Logan is the guy with all the answers, and he’s also the guy who raises all the questions. We don’t know how he's been able to plug into events so completely, or what his play is. When he said, “It’s a good feeling, being of service to your country,” you know on some delusional level that he actually believed it, all while rationalizing some entirely self-serving agenda: political and personal redemption, combined with profit- and deal-making.

Logan lives on the thin edge of sanity, as evidenced by his visceral reaction to the agent in the garage and Logan's immediate order to get rid of him. Was he reacting to a perceived threat, or did the guy trigger memories of Aaron (who seems destined for a cameo before the season ends)? Logan’s obsession with Jack is far more understandable, and his solution was positively elegant. He did a masterful job of simultaneously serving his own needs, flattering Allison Taylor’s vanity and sense of history, and laying out the down-and-dirty facts of real-world politics for her—all while neutralizing Jack.

Logan is a snake in the garden who can also quote Julius Caesar while speaking of "the bigger picture," "the greater good," and the limits of "moral clarity." It certainly worked, and President Taylor ordered Jack to stand down—an impossible thing for him to do, considering his personal stake in Renee’s death and his stated commitment to justice. That’s a powerful combination, and Jack isn’t above a little revenge whoop-ass every now and again. Not to mention that he too has his own defined sense of the bigger picture and the greater good, and has always sought to serve those ends—especially for those presidents that he trusts and believes in.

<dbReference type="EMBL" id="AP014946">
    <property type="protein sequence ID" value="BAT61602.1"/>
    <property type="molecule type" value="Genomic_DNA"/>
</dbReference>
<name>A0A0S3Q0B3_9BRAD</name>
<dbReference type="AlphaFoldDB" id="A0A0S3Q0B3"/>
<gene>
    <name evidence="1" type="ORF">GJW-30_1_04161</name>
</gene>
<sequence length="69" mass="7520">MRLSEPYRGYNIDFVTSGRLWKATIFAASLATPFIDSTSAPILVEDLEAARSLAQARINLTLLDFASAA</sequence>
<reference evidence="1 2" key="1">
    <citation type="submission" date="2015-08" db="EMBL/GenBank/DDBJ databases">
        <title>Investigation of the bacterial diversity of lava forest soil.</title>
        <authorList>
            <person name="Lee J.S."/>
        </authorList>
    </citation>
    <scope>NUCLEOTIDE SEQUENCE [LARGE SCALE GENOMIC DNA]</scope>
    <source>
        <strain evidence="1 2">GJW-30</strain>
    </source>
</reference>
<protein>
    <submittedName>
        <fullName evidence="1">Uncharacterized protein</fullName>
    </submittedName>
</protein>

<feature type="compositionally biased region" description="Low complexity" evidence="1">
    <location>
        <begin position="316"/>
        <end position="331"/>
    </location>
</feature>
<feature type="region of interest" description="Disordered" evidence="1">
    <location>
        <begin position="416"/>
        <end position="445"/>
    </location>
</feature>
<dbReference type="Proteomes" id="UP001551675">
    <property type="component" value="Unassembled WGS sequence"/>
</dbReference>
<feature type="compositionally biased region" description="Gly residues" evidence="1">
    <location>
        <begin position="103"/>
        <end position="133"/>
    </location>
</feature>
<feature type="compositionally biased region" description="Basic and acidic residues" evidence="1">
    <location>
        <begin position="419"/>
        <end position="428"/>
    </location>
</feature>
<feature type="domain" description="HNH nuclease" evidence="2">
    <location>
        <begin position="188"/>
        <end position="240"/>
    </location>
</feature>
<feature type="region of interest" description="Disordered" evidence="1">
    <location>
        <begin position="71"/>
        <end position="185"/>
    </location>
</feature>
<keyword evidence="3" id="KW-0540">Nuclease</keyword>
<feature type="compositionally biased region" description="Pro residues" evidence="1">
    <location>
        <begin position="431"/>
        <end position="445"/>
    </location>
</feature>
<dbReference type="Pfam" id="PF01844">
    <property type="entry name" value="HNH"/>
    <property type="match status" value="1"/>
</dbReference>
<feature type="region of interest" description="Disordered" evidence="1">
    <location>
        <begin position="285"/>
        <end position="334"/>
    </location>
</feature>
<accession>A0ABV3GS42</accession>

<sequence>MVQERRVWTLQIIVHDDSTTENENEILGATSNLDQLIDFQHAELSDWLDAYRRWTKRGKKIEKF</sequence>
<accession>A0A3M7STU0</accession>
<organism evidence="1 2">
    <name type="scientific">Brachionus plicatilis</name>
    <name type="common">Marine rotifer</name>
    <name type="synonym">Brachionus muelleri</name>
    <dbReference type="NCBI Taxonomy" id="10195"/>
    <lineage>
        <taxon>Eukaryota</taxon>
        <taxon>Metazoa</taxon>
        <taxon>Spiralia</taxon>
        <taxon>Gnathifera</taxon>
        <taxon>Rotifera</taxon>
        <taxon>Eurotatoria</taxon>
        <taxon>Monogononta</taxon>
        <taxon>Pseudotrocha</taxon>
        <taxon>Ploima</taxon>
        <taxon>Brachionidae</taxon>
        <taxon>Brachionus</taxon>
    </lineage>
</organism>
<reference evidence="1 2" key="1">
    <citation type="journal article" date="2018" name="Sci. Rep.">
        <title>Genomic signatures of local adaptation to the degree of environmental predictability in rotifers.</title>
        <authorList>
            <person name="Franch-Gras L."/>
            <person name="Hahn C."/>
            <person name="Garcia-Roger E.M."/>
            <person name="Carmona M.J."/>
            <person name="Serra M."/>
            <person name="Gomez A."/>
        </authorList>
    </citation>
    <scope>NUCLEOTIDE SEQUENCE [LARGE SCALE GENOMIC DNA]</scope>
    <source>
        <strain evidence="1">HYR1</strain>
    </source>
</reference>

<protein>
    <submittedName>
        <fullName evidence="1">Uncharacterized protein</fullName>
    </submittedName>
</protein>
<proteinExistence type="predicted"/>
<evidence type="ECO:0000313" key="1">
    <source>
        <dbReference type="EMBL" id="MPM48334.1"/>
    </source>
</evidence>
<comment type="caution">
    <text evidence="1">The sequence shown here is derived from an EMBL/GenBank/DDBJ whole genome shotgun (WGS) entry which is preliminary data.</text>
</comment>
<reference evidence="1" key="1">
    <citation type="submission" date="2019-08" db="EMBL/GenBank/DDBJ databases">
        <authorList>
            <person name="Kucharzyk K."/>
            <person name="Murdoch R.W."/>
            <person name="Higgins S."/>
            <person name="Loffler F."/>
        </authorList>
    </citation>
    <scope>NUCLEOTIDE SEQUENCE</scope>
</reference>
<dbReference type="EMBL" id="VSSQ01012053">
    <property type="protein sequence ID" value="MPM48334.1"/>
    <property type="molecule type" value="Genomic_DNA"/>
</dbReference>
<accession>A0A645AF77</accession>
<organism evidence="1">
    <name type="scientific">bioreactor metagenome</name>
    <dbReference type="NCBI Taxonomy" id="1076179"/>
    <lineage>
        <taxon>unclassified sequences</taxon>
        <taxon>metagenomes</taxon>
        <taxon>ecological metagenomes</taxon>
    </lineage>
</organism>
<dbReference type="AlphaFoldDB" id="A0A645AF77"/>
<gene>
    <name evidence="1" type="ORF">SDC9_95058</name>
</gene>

Now Allison Taylor has compromised her integrity. “Do you understand? Do you understand, Jack?” she asked. Oh, yeah, Jack understands. And nobody does rogue quite like Jack Bauer.


What are your thoughts on Charles Logan? Where does he rank among 24's presidents?

Source:TV.com
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Re: 24 TV.com Articles 2010
Post on Tue May 04, 2010 10:07 pm by kane
Quote :
24 Presents: "Tortured on the Inside: The Dana Walsh Story"
by Matthew Jaffe TV.com Staff Writer 05/04/10 11:38 AM